Posts Tagged ‘Cooper Creek Campground’

Autumn Changes

Kenai River as Autumn Arrives

Since beginning this nomad life four years ago, we have traveled south for the winter leaving Alaska to the Alaskans. Last year we abandoned our campground early because of the raging forest fires that daily rained ash on everything. Smoke burnt our eyes and we needed fresh air. Wearing masks to breathe was too claustrophobic for me and not wearing one made me cough with the intense smoke. We headed south for Colorado (a son and daughter live there) to travel eastward to Pennsylvania (where my family lives) and then back west to Las Vegas (another son lives there). During those travels we had issues with our Forest River trailer and decided to order a new one. While it was being ‘made,’ we stored our cracked and nearly broken trailer in Las Vegas and flew back to Alaska to spend several winter months with our daughter and our new granddaughter.

March 15, in the height of COVID in Seattle, we flew through Seattle back to Vegas to pick up our new Grand Design home. After a month in Vegas with our son, we began the northern trek back to Alaska for our summer job managing Cooper Creek Campground on the Kenai Peninsula. After a week or so of ‘set apart’ time, we jumped exhaustedly into the routine of camp manager. It is now autumn and we are finishing our last big hurrah of the summer with Labor Day weekend campers. According to my daily calculations, we have 24 days left to clean bear boxes, firepits, and pack ourselves up.

After the fires last summer, we could never imagine the craziness of this year and the ‘dreaded virus.’ With all of the ‘mandates’ (not laws) for travelers, we knew we wouldn’t be meeting too many tourists this year. We also wondered how the campground would fare with only Alaskans. They came out in droves and really kept the summer economy afloat. They fished, camped, floated, biked, hiked, and made more messes than any other year. Some had never ever camped before and we found the evidence in discarded rubber bands and abandoned receipts for tents and sleeping bags. Some Alaskans asked if we were happy (as they were) there were no tourists. Honestly, tourists respect and honor Alaska than most Alaskans. We had more toilet paper (and tampons) in the trees, trash in the fire pits, dogs off leash and pooping everywhere, people cutting trees, and campers selling their sites on Facebook pages. I had more issues with campers over reserved campsites than ever and I called the no-help- whatsoever-law enforcement more times than the previous three years combined.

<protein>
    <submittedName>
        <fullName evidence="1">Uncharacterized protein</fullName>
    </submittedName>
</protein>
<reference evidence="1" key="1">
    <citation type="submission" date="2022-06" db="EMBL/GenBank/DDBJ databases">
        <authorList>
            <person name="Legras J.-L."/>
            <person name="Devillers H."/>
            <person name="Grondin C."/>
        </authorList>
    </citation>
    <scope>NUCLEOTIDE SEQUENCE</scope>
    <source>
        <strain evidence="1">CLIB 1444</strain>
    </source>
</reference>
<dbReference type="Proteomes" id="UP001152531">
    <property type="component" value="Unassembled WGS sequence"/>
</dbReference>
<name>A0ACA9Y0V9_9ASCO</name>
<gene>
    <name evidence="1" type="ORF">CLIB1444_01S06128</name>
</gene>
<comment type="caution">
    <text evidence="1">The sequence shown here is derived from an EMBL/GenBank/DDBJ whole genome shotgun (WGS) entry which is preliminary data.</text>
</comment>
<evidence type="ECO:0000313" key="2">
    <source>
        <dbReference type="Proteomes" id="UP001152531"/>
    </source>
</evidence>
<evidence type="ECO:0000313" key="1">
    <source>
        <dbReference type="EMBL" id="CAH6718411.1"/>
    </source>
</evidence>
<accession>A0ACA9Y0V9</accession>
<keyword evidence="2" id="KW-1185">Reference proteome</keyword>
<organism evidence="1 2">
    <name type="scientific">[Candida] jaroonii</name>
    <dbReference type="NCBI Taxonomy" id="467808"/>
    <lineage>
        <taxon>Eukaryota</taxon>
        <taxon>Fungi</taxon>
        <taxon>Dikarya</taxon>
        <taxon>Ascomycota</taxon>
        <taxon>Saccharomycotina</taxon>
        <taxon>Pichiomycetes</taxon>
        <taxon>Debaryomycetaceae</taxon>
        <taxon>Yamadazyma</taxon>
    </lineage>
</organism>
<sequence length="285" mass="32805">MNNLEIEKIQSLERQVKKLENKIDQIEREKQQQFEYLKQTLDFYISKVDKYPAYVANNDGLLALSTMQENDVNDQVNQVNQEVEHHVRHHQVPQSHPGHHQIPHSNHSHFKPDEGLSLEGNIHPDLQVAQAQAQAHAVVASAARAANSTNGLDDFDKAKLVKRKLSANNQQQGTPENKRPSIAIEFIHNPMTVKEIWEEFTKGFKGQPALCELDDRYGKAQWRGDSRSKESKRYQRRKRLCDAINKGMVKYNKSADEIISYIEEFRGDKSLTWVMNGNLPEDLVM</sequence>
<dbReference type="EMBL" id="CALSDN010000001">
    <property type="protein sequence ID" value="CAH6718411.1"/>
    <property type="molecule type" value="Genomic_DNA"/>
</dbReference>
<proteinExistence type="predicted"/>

On the flip side, we met many new Alaskans who were true campers, true Alaskans, home grown and native. I met natives from Utquiagvik, the highest point in the Arctic Circle (a bucket list place I want to go). Another man, a tour guide from Coldfoot, invited us above the Arctic Circle to see the Aurora Borealis overhead in October. I met people from Fairbanks to Juneau, and some who pass by here from Anchorage to Homer always calling to see if we need anything. Anything included going to RV places to bring us supplies because we had no time to do it! Or even Oreos! Or ice cream! We were given flowers, wine, sake, brownies, halibut, salmon and FOOD, FOOD, FOOD! Some campers we have known for the past 4 years gave us sour dough starter from the 1920s and invited us for caribou steaks. I even had one camper bring me a nice big rock for holding the door open when I clean my toilets! These are the people we enjoy in our campground. These are the real memories. They are the blessings in our daily lives.

We still had a lot of tourists from Maine to Georgia to Tennessee to Boston to Las Vegas to Nebraska to California and Arizona as the summer progressed. Each person talked about their journey to get to Alaska whether they had to drive through Canada with their stringent rules or via an airline that required a mask for 12-15 hours. From each of their experiences, I came to understand quite quickly how much of the Covid19 information is deceptive and even wrong, especially when it comes to the outcome of tests. In spite of all their struggles, everyone was grateful to be here, breathe fresh air, and enjoy the 20 hours of sunshine!